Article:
an operational phase III during which the thruster applies the required thrust. Because the phase point is at position A4, turning on and operation of the thruster do not change the phase point: it remains at A4 and there is no nutation;
a terminal phase IV which is the opposite of the preliminary phase II, i.e. the thruster is turned off again. The phase point resumes its movement along the second trajectory from A4 to its intersection A5 with the first trajectory, after which it returns to A1 along the first trajectory.
If the potential cause of nutation is progressive in action (rather than on/off), for example movement of mobile parts parallel to Z, between Z0 and Z1, the profile is as follows:
a preliminary phase II during which the movement is at half-speed, for half a nutation period (plus any integer number of periods, not shown, to identify the duration of the nutation period);
an operational phase III during which the movement is at full-speed; its duration has any value, determined by the required action;
a terminal phase IV which is the opposite of the preliminary phase and during which the movement is at half-speed for half a nutation period.
The phase diagram in FIG. 5 is different from that in FIG. 3 because during phases I, II and III the phase point moves along only one trajectory. On the other hand, FIGS. 3 and 5 show that at the start of the operational phase III the phase point is already at the location to which the initiation of this phase tends to move the center of the resulting nutation circle: the radius of this circle is therefore (substantially) zero.
The efficacy of the provisions described above depends on the degree to which the thruster pulses are reproducible or the accuracy with which movement of mobile parts can be controlled, as well as on the accuracy of the accelerometers.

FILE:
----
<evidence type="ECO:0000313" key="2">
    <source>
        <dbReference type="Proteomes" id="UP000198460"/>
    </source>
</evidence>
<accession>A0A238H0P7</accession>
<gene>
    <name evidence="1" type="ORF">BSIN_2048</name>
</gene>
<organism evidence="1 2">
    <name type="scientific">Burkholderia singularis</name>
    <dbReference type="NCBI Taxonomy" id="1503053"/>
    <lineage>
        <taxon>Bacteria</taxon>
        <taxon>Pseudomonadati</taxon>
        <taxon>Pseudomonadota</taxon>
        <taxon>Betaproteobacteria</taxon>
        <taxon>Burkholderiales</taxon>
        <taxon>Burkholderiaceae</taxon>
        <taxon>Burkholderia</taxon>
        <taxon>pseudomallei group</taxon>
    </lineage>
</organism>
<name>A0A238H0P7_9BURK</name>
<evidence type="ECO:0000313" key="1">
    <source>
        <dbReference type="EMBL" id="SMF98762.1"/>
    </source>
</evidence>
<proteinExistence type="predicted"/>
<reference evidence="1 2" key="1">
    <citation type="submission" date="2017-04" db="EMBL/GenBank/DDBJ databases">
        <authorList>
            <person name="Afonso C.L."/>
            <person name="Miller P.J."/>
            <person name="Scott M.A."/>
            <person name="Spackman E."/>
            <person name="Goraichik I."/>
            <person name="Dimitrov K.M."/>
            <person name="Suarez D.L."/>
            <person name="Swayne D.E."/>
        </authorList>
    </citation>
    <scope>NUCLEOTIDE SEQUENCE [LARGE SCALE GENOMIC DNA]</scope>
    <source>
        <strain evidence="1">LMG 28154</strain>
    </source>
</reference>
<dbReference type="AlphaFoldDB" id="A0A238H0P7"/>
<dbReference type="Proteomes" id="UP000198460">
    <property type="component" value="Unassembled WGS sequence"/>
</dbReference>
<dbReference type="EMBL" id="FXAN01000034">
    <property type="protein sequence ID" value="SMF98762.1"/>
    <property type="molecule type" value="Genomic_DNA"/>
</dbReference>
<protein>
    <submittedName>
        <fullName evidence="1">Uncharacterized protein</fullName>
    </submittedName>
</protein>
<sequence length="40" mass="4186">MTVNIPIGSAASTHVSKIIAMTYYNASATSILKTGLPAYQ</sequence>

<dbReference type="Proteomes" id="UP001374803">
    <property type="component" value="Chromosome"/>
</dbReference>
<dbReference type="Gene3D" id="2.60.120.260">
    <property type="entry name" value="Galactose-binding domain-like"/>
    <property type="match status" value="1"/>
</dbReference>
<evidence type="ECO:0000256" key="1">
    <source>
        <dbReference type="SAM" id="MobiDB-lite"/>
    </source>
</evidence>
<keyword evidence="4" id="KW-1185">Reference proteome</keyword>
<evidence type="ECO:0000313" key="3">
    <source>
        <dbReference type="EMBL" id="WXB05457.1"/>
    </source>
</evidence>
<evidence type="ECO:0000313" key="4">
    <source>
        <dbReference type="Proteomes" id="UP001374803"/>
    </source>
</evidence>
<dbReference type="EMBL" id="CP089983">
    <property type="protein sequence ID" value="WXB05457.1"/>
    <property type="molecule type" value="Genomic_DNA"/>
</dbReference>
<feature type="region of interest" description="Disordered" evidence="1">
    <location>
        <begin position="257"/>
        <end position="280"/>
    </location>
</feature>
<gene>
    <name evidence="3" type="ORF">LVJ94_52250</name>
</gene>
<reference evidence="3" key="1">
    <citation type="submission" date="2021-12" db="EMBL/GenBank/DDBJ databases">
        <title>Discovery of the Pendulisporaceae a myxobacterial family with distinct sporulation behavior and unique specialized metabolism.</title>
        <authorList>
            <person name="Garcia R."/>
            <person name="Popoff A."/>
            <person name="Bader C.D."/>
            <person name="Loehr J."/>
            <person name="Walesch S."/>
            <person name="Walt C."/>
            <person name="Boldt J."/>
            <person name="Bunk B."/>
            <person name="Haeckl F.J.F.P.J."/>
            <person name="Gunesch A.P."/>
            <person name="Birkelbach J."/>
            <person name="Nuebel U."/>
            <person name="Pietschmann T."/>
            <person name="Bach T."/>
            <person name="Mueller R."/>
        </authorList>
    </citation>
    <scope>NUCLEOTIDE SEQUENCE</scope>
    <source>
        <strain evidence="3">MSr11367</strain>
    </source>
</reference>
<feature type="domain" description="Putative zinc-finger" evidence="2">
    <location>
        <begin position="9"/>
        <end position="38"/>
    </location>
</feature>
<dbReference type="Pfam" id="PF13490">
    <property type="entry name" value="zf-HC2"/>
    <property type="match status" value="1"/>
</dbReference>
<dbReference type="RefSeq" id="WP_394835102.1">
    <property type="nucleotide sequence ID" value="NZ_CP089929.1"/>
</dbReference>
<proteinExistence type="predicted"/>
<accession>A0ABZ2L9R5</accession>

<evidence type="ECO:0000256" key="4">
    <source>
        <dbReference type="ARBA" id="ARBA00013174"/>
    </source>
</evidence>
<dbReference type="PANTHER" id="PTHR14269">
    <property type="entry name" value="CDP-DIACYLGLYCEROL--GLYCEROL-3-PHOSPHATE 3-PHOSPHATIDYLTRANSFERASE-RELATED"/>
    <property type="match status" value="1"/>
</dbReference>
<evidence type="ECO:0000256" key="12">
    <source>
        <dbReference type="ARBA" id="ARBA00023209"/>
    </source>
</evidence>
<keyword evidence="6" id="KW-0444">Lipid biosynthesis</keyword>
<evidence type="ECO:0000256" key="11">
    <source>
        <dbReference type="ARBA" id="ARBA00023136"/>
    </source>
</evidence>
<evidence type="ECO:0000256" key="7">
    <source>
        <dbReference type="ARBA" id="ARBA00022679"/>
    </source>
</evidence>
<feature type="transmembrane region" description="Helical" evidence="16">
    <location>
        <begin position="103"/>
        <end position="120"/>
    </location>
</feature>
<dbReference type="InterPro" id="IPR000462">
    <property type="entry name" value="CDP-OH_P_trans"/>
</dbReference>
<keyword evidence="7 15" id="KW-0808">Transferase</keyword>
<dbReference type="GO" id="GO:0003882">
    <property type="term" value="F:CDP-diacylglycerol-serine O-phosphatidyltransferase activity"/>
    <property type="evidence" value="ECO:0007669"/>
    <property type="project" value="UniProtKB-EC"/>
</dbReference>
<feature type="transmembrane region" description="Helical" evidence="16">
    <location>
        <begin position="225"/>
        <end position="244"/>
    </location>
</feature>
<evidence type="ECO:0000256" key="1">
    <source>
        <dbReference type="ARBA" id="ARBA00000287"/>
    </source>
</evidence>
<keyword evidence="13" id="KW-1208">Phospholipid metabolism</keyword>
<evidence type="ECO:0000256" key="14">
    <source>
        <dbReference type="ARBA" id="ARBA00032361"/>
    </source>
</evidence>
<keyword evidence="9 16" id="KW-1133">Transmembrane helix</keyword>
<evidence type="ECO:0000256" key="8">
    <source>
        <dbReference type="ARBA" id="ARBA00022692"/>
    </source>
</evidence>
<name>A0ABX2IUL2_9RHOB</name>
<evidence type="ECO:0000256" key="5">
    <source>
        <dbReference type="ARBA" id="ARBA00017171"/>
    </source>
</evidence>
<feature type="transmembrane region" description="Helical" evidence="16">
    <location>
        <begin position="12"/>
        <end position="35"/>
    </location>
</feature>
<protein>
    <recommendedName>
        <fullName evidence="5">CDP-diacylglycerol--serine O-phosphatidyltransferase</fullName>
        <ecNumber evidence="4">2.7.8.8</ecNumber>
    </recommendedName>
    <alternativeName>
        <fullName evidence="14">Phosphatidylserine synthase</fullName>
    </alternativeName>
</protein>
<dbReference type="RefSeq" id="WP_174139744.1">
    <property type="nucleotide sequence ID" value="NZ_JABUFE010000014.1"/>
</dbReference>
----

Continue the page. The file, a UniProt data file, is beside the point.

FIGS. 6 and 7 relate to active nutation damping (this situation differs from those previously discussed, in which the objective is to induce as little nutation as possible).
In the case of attitude control and east-west orbit control maneuvers, the thruster thrust is necessarily pulsed, with a period equal to the rotation period of the satellite, as these maneuvers must result from inertial effects perpendicular to the satellite rotation axis; the previous solution for minimizing nutation cannot be used in this situation; fortunately, these maneuvers are usually of short duration, and can be carried out during a non-imaging phase (for example during calibration or resetting of the scanning mechanism) and the nutation induced damped before imaging is resumed.
Fast and effective damping can be provided by a control loop (FIG. 6) using the previously mentioned ultra-sensitive accelerometers 3 as sensors and the attitude control thrusters (not shown in FIG. 1) as actuators; a control filter 10 driving phase synchronization and threshold logic 11 driving thruster control units 12 commands thruster pulses phase-shifted relative to the nutation oscillation, this phase-shift depending on the physical position of the accelerometers and thrusters on the satellite; this filter is also optimized to minimize the effect of variations in the nutation period during the life of the satellite (due to changes in the inertial characteristics and the spin speed).
FIG. 7 shows the results of simulating the above process: the pulses are synchronized with the minima of the accelerometer signal S; the nutation angle fluctuates at twice the frequency of the signal S or the pulses and returns rapidly to zero (in less than 25 seconds).
Referring again to FIG. 1, it has already been pointed out that operation of the thruster causes a variation in the spin speed.
The variation in the spin speed of the satellite caused by the thrust of one or more thrusters is largely deterministic; it depends on the initial speed, on the distance of the gas ejector orifice from the rotation axis, on the radius of gyration of the satellite and on the time for which the thrust is applied; if the thrust is applied for a long period the variation can be large and so can cause a large increase in the centrifugal forces (speed increase) or a reduction in gyroscopic stability (speed reduction).